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What is a home energy audit?

4 min read

When you hear “home improvement projects” it’s possible you think of things like updating flooring, repainting a room, or simple maintenance on appliances. Or maybe you think of big projects like remodels, finishing a basement, or adding to your home. While all of these can go a long way to create more comfort at home, you might be overlooking a very simple project that can go a long way: a home energy audit.

A home energy audit is simply a check to ensure you’re wasting as little energy at home as possible. So, how would you perform this audit and what kinds of things would you test?

How to perform your own home energy audit

Home energy audits can include checking for air leaks, ventilation, insulation, and lighting, as well as assessing appliances and other electronics.

Check for air leaks

Leaky windows and doors can make it hard to keep your home cool in the summer and warm in the winter. And that can end up costing you significantly on utility bills. Check to see if air is creeping in or escaping areas such as door jams, windows, lighting and plumbing fixtures, light switches and other electrical outlets. Simple fixes could include plugging and caulking holes or other gaps where air might be escaping or creeping in. More significant fixes include replacing windows or doors.

Check your insulation

Older homes, in particular, could be suffering from poor insulation. Insulation is crucial in effectively keeping hot or cold air from escaping through your walls, ceilings, and floors. Checking the insulation behind walls can be difficult but if you’re worried this may be an issue then it might be worth the effort.

Insulation is measured by “R-value,” which signifies how well it can resist heat. The higher the R-value the greater the performance. Walls should have an R-value of 25 and the top of the foundation walls and floor perimeters should have an R-value of 19 or greater.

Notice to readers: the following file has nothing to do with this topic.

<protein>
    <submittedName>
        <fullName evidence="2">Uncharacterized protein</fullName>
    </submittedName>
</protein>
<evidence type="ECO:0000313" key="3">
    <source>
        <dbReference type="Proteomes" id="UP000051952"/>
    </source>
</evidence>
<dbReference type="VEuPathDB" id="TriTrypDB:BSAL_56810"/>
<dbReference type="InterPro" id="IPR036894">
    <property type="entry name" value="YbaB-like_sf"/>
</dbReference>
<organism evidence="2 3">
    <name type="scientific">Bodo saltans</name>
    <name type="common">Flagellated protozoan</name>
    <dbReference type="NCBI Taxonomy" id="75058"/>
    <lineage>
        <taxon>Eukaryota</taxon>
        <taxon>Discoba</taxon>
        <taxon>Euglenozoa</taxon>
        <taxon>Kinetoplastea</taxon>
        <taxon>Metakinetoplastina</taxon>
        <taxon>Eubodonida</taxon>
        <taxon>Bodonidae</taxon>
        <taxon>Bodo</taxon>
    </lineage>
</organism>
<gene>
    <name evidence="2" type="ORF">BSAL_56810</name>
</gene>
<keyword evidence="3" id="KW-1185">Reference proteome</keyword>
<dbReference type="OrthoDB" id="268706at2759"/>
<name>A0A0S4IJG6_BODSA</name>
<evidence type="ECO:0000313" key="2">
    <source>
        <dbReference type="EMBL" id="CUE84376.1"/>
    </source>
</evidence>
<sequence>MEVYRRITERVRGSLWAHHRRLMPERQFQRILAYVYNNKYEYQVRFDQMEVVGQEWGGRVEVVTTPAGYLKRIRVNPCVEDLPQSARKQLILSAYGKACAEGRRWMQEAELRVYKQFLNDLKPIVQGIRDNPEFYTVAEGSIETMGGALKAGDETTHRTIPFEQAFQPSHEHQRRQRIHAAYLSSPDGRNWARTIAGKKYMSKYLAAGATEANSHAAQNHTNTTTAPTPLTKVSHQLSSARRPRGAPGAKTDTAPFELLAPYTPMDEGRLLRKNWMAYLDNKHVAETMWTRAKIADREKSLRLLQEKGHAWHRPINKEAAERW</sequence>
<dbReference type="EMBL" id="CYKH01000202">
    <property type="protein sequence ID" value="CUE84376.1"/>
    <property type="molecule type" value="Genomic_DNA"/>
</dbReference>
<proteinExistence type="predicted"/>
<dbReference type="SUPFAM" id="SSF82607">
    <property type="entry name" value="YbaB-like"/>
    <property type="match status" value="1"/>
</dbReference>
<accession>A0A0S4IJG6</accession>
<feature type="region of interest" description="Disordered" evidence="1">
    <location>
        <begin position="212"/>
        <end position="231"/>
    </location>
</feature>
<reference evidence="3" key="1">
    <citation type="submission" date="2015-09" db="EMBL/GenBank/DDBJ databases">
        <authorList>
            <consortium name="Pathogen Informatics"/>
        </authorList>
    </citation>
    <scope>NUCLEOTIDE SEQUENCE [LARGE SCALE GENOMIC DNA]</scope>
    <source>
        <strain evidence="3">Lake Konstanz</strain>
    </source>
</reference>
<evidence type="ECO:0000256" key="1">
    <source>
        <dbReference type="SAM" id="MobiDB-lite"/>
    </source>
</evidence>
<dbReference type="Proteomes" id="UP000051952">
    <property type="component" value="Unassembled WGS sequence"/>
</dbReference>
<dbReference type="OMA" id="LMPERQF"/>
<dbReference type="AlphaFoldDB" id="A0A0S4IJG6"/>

Choose an electrical outlet on a wall and turn off any circuit breakers connected to it. Test the outlet to make sure it’s not hot. You can also stick a plastic crochet hook or any other small hook into the wall as it may pull out small bits of insulation. However, this won’t tell you about the whole wall or house. But a thermographic inspection can do this.

A thermographic inspection can still be done on your own when going the DIY route, especially if you’re really committed to your own inspection. You can find standalone thermal imaging cameras for a few hundred dollars online or add on accessories designed to work with both Android and iPhone smartphones for a couple hundred dollars. A good place to start would be Amazon and search for “thermal imaging camera.”

Testing to see if insulation is there at all is a good first step but if you can determine the R-value and its performance, that’s even better.

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Inspect heating and cooling equipment

As you’re well aware, much of your home energy consumption comes from heating and cooling appliances. It’s a good idea to inspect those appliances annually (or more frequently, if recommended by the manufacturer)—an efficient furnace and air conditioner can make a huge impact on your monthly bills.

Performing basic maintenance as needed can go a long way in helping to avoid costly repairs. When troubleshooting, do what you can to eliminate any problems and call a professional if necessary.

Lights

Lighting up your house accounts for about 10% of your energy bill so it’s a good idea to use energy efficient light bulbs, whenever possible. When shopping for bulbs look for compact fluorescent lamps (CFLs), or light-emitting diodes (LEDs).

Electronics and appliances

When shopping for new electronics, always be on the lookout for the most energy efficient brands and models. It’s important to invest some time and attention in these products because you’ll use them a lot so usually end up contributing to a large portion of your power bill.

If you’re not in the market to upgrade appliances or buy new ones, you can check to see if your existing appliances have energy friendly settings. These typically get the job done just about as well but consume less energy in the process. You should also consider another very simple act that can go a long way: unplugging devices when they’re not in use. Appliances take energy just by being plugged in.

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